–Min. Mustapha tells residents Strategy will stimulate future growth through clean energy and low carbon development
The Government of Guyana has embarked on a countrywide consultation exercise aimed at sensitising stakeholders about the policies outlined in its Low Carbon Development Strategy (LCDS) 2030.
Back in 2009, Guyana launched the first Low Carbon Development Strategy (LCDS) as a developing country, setting out a vision for inclusive, sustainable development, while simultaneously maintaining forest cover, about 85% of our landmass, to help meet some of the most urgent challenges the world faces.
Since then, Guyana has gained a greater understanding of the outsized contribution that our country’s ecosystems make to the world’s health and economy, as well as its role as one of the world’s most important countries for biodiversity conservation.
Fast forward to 2022, Guyana is poised to become one of the fastest-growing countries in the hemisphere, more so, since the discovery of oil and gas. Nevertheless, Guyana has maintained the second-highest percentage of forest cover on earth, with more than 99.5 per cent of the forest, which is equivalent to approximately 18 million hectares, intact through concerted efforts by the Government, private sector, Indigenous Peoples, and local communities.
During today’s session which was held at Bushlot, Region Five, Agriculture Minister, Zulfikar Mustapha told stakeholders that the new LDCS seeks to transform Guyana into a low carbon economy.
“Guyana’s Low Carbon Development Strategy – 2030 sets out a vision for expanding a low carbon economy in Guyana. This will be achieved through low carbon energy; employment and development opportunities for all sections of our society; a transformation of digital, marine, and transportation infrastructure; and massive investment in adapting to the impacts of climate change. With this strategy, new incentives for a Low Carbon Economy will be created; systems will be in place to reduce the impacts of climate change and reduce biodiversity loss; future growth through clean energy and low carbon development will be stimulated, and Guyana will be further aligned with global climate and biodiversity goals,” the minister explained.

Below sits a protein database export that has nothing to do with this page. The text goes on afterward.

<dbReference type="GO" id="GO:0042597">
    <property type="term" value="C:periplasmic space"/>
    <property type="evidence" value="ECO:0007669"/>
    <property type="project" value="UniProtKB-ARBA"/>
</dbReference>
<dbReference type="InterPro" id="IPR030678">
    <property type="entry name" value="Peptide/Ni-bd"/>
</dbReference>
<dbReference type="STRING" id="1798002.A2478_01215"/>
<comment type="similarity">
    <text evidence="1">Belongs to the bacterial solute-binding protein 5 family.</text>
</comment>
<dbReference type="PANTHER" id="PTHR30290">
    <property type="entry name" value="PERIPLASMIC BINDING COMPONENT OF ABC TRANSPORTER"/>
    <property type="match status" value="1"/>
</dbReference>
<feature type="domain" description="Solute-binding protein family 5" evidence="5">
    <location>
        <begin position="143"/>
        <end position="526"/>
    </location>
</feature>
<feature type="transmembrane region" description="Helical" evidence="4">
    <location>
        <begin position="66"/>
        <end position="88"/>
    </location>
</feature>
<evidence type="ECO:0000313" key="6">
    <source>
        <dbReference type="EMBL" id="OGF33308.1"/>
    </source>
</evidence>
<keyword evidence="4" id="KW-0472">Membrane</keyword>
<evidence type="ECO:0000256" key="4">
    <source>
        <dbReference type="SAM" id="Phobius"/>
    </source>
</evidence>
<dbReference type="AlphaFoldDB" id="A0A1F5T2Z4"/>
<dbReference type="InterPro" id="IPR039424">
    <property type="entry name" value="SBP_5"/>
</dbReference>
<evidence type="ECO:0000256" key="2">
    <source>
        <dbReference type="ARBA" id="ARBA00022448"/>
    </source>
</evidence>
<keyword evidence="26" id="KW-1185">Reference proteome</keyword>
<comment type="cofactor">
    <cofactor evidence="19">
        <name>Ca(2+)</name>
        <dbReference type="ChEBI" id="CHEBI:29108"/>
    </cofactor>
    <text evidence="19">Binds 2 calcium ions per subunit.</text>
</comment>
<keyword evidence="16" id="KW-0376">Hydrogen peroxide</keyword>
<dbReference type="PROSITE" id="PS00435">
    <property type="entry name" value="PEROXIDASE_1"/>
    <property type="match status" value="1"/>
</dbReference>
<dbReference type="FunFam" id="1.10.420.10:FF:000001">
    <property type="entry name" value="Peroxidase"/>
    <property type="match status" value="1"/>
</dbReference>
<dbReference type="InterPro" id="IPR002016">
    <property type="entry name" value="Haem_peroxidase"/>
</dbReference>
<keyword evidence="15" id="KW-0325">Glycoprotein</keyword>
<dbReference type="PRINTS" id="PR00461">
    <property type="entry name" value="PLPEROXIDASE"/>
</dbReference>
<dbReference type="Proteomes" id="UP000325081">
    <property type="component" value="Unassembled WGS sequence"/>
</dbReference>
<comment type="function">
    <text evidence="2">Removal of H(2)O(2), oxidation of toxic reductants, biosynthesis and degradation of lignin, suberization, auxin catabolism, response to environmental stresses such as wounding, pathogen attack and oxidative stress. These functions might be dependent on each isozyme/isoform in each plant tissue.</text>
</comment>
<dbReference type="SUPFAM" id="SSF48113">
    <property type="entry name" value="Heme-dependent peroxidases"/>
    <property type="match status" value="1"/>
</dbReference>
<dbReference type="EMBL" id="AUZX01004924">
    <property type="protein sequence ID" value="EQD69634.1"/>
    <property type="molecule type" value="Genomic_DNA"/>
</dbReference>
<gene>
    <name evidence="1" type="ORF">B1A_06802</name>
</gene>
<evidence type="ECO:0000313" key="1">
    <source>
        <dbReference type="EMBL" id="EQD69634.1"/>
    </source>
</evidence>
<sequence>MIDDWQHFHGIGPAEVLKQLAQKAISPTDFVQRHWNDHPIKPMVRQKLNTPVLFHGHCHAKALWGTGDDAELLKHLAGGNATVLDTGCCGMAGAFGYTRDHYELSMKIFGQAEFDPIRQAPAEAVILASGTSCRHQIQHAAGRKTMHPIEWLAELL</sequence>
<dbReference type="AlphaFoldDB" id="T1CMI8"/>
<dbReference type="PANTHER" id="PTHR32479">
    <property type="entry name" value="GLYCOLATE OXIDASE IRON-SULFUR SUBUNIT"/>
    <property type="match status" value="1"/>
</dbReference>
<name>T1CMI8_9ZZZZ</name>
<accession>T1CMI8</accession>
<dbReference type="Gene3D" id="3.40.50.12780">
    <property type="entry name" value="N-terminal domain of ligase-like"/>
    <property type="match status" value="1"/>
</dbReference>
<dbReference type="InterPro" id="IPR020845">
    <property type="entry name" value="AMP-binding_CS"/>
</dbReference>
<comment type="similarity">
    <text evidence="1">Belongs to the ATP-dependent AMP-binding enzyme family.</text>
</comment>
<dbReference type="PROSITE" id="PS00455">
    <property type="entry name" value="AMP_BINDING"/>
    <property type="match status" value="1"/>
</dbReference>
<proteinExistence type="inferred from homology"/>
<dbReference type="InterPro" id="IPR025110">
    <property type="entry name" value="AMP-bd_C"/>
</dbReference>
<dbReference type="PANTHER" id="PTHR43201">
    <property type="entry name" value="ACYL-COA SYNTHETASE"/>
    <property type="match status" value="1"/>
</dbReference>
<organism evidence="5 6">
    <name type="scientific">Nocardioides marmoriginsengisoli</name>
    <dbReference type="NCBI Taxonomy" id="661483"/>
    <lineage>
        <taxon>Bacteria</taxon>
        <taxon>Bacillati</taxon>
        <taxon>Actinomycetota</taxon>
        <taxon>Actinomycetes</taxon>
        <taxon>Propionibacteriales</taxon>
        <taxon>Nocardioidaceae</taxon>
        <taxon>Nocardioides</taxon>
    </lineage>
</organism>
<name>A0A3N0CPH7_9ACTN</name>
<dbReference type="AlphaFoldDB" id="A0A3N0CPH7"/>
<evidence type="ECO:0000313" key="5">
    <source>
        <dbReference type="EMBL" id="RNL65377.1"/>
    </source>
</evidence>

With Guyana still plagued by extremely high costs for electricity and an unreliable power supply, Minister Mustapha explained that through the policies outlined in the LCDS, Guyanese will eventually benefit from a cheaper and more reliable power supply when the country begins producing its own natural gas and hydropower.
“Using natural gas as a bridge away from heavy fuel oil, followed by the Amaila Falls Hydropower Project by 2027, Guyana will see a massive expansion of renewable energy across the country. Energy use can increase five-fold with greenhouse gas emissions staying approximately flat – one of the world’s highest levels of decoupling of economic growth and fossil fuel use for energy. The Demerara Berbice Interconnectivity System (DBIS) will have a higher capacity, and become more reliable. Vision 2022 – 2027 will see a combination of natural gas and the Amaila Falls Hydropower plant on the DBIS, coupled with a major expansion of solar power, with batteries, on the rural networks. By 2027 – 2032, continued replacement of Heavy Fuel Oil, expansion of wind and solar power, and the commission of Guyana’s second hydropower plant, the site of which will be identified before 2025. Furthermore, from 2032 onwards the government will move to expand these efforts which will be determined by prevailing market conditions,” the minister added.
Consultations are set to take place in various communities and villages in all Ten Administrative regions. The goal of the consultation is to receive and incorporate broad-based feedback on the measures contained within the strategy. Based on the outcomes of these consultations, the LCDS 2030 will be updated and tabled in the National Assembly.